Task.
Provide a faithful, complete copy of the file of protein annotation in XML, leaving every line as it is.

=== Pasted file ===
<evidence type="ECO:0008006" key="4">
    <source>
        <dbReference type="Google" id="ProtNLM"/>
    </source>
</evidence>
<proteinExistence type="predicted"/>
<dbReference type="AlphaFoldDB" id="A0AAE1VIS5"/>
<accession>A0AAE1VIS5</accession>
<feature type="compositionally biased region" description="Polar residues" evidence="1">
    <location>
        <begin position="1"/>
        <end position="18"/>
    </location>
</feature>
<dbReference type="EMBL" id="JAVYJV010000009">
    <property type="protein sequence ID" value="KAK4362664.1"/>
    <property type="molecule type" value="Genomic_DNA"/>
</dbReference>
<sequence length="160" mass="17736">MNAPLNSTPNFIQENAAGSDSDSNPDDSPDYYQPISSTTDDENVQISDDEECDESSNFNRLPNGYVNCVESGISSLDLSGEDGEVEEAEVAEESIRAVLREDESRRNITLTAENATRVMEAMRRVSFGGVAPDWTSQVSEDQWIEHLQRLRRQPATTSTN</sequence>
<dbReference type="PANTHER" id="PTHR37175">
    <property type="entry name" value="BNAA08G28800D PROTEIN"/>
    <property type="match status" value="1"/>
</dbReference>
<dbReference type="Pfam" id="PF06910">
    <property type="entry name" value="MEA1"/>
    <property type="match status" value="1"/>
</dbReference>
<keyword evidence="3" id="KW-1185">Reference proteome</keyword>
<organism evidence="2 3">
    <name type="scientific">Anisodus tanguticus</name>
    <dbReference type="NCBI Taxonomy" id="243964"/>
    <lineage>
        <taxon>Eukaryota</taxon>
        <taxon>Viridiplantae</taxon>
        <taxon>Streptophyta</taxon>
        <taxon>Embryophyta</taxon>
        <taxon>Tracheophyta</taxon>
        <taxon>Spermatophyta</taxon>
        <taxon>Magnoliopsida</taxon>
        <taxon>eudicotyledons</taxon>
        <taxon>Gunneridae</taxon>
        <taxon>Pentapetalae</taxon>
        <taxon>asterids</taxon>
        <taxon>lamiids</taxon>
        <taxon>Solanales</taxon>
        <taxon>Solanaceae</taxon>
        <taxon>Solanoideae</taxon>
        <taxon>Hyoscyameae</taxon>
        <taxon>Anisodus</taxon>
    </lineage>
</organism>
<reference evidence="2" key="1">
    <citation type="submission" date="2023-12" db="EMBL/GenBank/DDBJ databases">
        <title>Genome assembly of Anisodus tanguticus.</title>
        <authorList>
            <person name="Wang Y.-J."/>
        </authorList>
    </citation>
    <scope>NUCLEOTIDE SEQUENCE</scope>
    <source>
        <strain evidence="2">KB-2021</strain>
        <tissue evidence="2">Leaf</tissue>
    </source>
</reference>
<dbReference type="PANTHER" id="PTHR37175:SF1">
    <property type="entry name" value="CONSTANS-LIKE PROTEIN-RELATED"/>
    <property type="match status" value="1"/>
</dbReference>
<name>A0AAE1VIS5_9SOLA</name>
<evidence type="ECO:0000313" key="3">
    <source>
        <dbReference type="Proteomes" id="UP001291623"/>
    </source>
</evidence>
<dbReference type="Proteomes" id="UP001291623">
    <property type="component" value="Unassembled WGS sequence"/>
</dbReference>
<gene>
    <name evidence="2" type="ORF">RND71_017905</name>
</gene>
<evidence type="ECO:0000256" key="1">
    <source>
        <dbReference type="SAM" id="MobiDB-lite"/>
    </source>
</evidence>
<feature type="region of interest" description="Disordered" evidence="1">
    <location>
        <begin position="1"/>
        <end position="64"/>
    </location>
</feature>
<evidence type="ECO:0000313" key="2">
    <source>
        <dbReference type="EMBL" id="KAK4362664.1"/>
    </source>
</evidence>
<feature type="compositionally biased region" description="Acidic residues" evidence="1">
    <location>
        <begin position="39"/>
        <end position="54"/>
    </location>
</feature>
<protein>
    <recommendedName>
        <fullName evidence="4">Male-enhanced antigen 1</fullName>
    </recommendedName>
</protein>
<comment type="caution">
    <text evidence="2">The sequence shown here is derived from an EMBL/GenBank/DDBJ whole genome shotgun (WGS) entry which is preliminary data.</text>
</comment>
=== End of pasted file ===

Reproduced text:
<evidence type="ECO:0008006" key="4">
    <source>
        <dbReference type="Google" id="ProtNLM"/>
    </source>
</evidence>
<proteinExistence type="predicted"/>
<dbReference type="AlphaFoldDB" id="A0AAE1VIS5"/>
<accession>A0AAE1VIS5</accession>
<feature type="compositionally biased region" description="Polar residues" evidence="1">
    <location>
        <begin position="1"/>
        <end position="18"/>
    </location>
</feature>
<dbReference type="EMBL" id="JAVYJV010000009">
    <property type="protein sequence ID" value="KAK4362664.1"/>
    <property type="molecule type" value="Genomic_DNA"/>
</dbReference>
<sequence length="160" mass="17736">MNAPLNSTPNFIQENAAGSDSDSNPDDSPDYYQPISSTTDDENVQISDDEECDESSNFNRLPNGYVNCVESGISSLDLSGEDGEVEEAEVAEESIRAVLREDESRRNITLTAENATRVMEAMRRVSFGGVAPDWTSQVSEDQWIEHLQRLRRQPATTSTN</sequence>
<dbReference type="PANTHER" id="PTHR37175">
    <property type="entry name" value="BNAA08G28800D PROTEIN"/>
    <property type="match status" value="1"/>
</dbReference>
<dbReference type="Pfam" id="PF06910">
    <property type="entry name" value="MEA1"/>
    <property type="match status" value="1"/>
</dbReference>
<keyword evidence="3" id="KW-1185">Reference proteome</keyword>
<organism evidence="2 3">
    <name type="scientific">Anisodus tanguticus</name>
    <dbReference type="NCBI Taxonomy" id="243964"/>
    <lineage>
        <taxon>Eukaryota</taxon>
        <taxon>Viridiplantae</taxon>
        <taxon>Streptophyta</taxon>
        <taxon>Embryophyta</taxon>
        <taxon>Tracheophyta</taxon>
        <taxon>Spermatophyta</taxon>
        <taxon>Magnoliopsida</taxon>
        <taxon>eudicotyledons</taxon>
        <taxon>Gunneridae</taxon>
        <taxon>Pentapetalae</taxon>
        <taxon>asterids</taxon>
        <taxon>lamiids</taxon>
        <taxon>Solanales</taxon>
        <taxon>Solanaceae</taxon>
        <taxon>Solanoideae</taxon>
        <taxon>Hyoscyameae</taxon>
        <taxon>Anisodus</taxon>
    </lineage>
</organism>
<reference evidence="2" key="1">
    <citation type="submission" date="2023-12" db="EMBL/GenBank/DDBJ databases">
        <title>Genome assembly of Anisodus tanguticus.</title>
        <authorList>
            <person name="Wang Y.-J."/>
        </authorList>
    </citation>
    <scope>NUCLEOTIDE SEQUENCE</scope>
    <source>
        <strain evidence="2">KB-2021</strain>
        <tissue evidence="2">Leaf</tissue>
    </source>
</reference>
<dbReference type="PANTHER" id="PTHR37175:SF1">
    <property type="entry name" value="CONSTANS-LIKE PROTEIN-RELATED"/>
    <property type="match status" value="1"/>
</dbReference>
<name>A0AAE1VIS5_9SOLA</name>
<evidence type="ECO:0000313" key="3">
    <source>
        <dbReference type="Proteomes" id="UP001291623"/>
    </source>
</evidence>
<dbReference type="Proteomes" id="UP001291623">
    <property type="component" value="Unassembled WGS sequence"/>
</dbReference>
<gene>
    <name evidence="2" type="ORF">RND71_017905</name>
</gene>
<evidence type="ECO:0000256" key="1">
    <source>
        <dbReference type="SAM" id="MobiDB-lite"/>
    </source>
</evidence>
<feature type="region of interest" description="Disordered" evidence="1">
    <location>
        <begin position="1"/>
        <end position="64"/>
    </location>
</feature>
<evidence type="ECO:0000313" key="2">
    <source>
        <dbReference type="EMBL" id="KAK4362664.1"/>
    </source>
</evidence>
<feature type="compositionally biased region" description="Acidic residues" evidence="1">
    <location>
        <begin position="39"/>
        <end position="54"/>
    </location>
</feature>
<protein>
    <recommendedName>
        <fullName evidence="4">Male-enhanced antigen 1</fullName>
    </recommendedName>
</protein>
<comment type="caution">
    <text evidence="2">The sequence shown here is derived from an EMBL/GenBank/DDBJ whole genome shotgun (WGS) entry which is preliminary data.</text>
</comment>